One variety that Massimo loves working with is Cabernet Sauvignon; he told us that he would rather drink a mediocre Cabernet Sauvignon than any other variety. The 2006 Monticello Brothers Massimo Cabernet Sauvignon (named after himself in regard to his passion for this wine) is anything but mediocre. It is sourced from several premium Napa Valley vineyards. It is dark and inky and conveys very nice balance both on the bouquet and on the palate. This is a rich mouthwatering wine. The lengthy finish is somewhat dusty and almost earthy in nature.
Out of more than 1,100 Napa commercial wine producers we have visited and tasted with on this project we have run into only a non-vintage red wine a handful of times (we are not counting non-vintage sweet Port-style wine); it is very rare to find this type of wine in Napa. This is the wine that both Massimo and Mario would drink while “making” wine in the cellar. They determined (correctly) that since it was something they enjoyed (even while working), why not bottle it commercially. Little did they know how popular of a wine it would become as now it is their best seller.
After tasting it, we can see why. By bottling a modified Solera style non-vintage wine, you combine the characteristics that aging brings to the wine as well as additional fruit from the younger “juice”. They strive for consistency with this wine always using the same oak program from year to year as well as 50% of the wine left in barrel always carries over to the next year’s vintage. This wine is called Rolando Rosso, named after a great uncle. It is a blend of Cabernet Sauvignon, Syrah and Merlot. We tried the current release; the aromas are floral, and hints of violet are intermingled with very ripe fruit. The palate is juicy ready to drink now, and the mouth feel is smooth and velvety with appealing fruit flavors.
For one vintage only (2003), they produced a rich dessert wine called Lito Vin Santo (which was their mother’s favorite wine). The grapes for this wine are harvested late and are laid out on mats to dehydrate. They were then pressed off creating resulting juice that is very rich and concentrated in flavor. Fermentation and aging then takes place in sealed oak barrels. After 3-5 years of aging the clear wine is removed from the cloudy lees and other yeast material. The “mother yeast” is always left in the remaining barrels which are then filled with the current years vintage.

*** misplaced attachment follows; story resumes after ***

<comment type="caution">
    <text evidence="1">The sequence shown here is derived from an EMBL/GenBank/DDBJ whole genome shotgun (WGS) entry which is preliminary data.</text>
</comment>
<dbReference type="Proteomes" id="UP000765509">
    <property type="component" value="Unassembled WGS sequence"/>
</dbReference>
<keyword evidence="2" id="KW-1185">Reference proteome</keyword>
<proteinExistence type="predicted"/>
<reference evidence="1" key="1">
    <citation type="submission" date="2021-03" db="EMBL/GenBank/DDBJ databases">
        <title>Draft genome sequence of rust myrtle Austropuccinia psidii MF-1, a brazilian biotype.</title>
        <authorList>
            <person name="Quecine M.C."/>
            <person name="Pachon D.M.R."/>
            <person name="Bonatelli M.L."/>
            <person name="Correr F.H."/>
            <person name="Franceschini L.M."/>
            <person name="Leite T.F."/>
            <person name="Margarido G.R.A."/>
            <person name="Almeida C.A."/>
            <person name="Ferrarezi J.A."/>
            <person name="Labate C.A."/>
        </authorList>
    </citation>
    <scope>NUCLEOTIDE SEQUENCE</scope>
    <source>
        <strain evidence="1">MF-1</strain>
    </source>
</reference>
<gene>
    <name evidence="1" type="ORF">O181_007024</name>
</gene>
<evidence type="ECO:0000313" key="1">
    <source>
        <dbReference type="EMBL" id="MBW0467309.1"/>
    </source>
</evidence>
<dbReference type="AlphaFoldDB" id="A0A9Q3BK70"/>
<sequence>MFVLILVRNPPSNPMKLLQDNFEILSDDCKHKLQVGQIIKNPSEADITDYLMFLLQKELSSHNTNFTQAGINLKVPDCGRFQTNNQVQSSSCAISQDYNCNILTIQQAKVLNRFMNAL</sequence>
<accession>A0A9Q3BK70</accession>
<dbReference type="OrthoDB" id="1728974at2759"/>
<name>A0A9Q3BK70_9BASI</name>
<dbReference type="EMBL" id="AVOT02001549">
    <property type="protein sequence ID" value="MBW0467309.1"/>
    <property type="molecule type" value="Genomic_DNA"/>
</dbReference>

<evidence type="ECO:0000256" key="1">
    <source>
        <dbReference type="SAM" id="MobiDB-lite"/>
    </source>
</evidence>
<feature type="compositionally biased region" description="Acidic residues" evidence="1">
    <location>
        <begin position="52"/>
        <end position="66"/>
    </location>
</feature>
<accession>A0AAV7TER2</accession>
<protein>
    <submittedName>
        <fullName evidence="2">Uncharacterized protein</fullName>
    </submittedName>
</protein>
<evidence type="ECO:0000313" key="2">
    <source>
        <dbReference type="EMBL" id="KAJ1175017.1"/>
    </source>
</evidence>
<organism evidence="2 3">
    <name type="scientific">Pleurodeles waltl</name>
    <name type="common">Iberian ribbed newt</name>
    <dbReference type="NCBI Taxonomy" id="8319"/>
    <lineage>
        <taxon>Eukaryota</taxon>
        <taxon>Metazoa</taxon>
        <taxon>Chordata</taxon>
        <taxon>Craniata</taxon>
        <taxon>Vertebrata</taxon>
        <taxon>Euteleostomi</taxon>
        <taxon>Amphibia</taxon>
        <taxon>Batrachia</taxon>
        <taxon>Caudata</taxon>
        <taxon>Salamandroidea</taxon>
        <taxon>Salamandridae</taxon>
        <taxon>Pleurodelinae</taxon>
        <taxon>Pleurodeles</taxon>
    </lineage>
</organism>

Historically this same yeast has been used in their family for this type of wine since the 1950s. Some interesting varieties are used to make this wine including Muscat Canelli, Malvasia Bianca, followed by Sangiovese, Aleatico and very small amounts of Brachetto, Semillon and Trousseau. The 2003 is a pleasant wine (residual sugar only 2% with a relatively low alcohol content) with a honey profile on the nose which also shows as flavor on the palate. We also noted apricot, crème Brule, a toasted nuttiness and a slight baking spice to the finish.
Their focus of distribution is within restaurants; one can find them locally on the wine list at Don Giovanni’s in Napa (where sometimes one can find Massimo hanging out at the bar) and the Rutherford Grill. The have select distribution in New York and Florida. The wines are priced extremely well for the quality. They also sell direct to consumer and have a wine club, appropriately called, ‘the brotherhood’. For more information and to join their mailing list, visit: www.monticellibros.com
Larry Brown says
Where is the winery located? Really want to try your vin Santo after trying it in Italy for the first time 2 years ago.
Monticelli Brothers custom crushes at a winery on the south Silverado Trail.
Steve Sanguinetti says
I’ve been trying to catch up with Marcello for years. If he can give me a call at 916-247-9781 or an e-mail to firstname.lastname@example.org I’d appreciate it.
Otherwise congratualations on Fresno State top dog?? award.
Hi Steve. I saw Mario and Anna today; I’ll pass on your note to Anna so that she can pass it on to Marcello.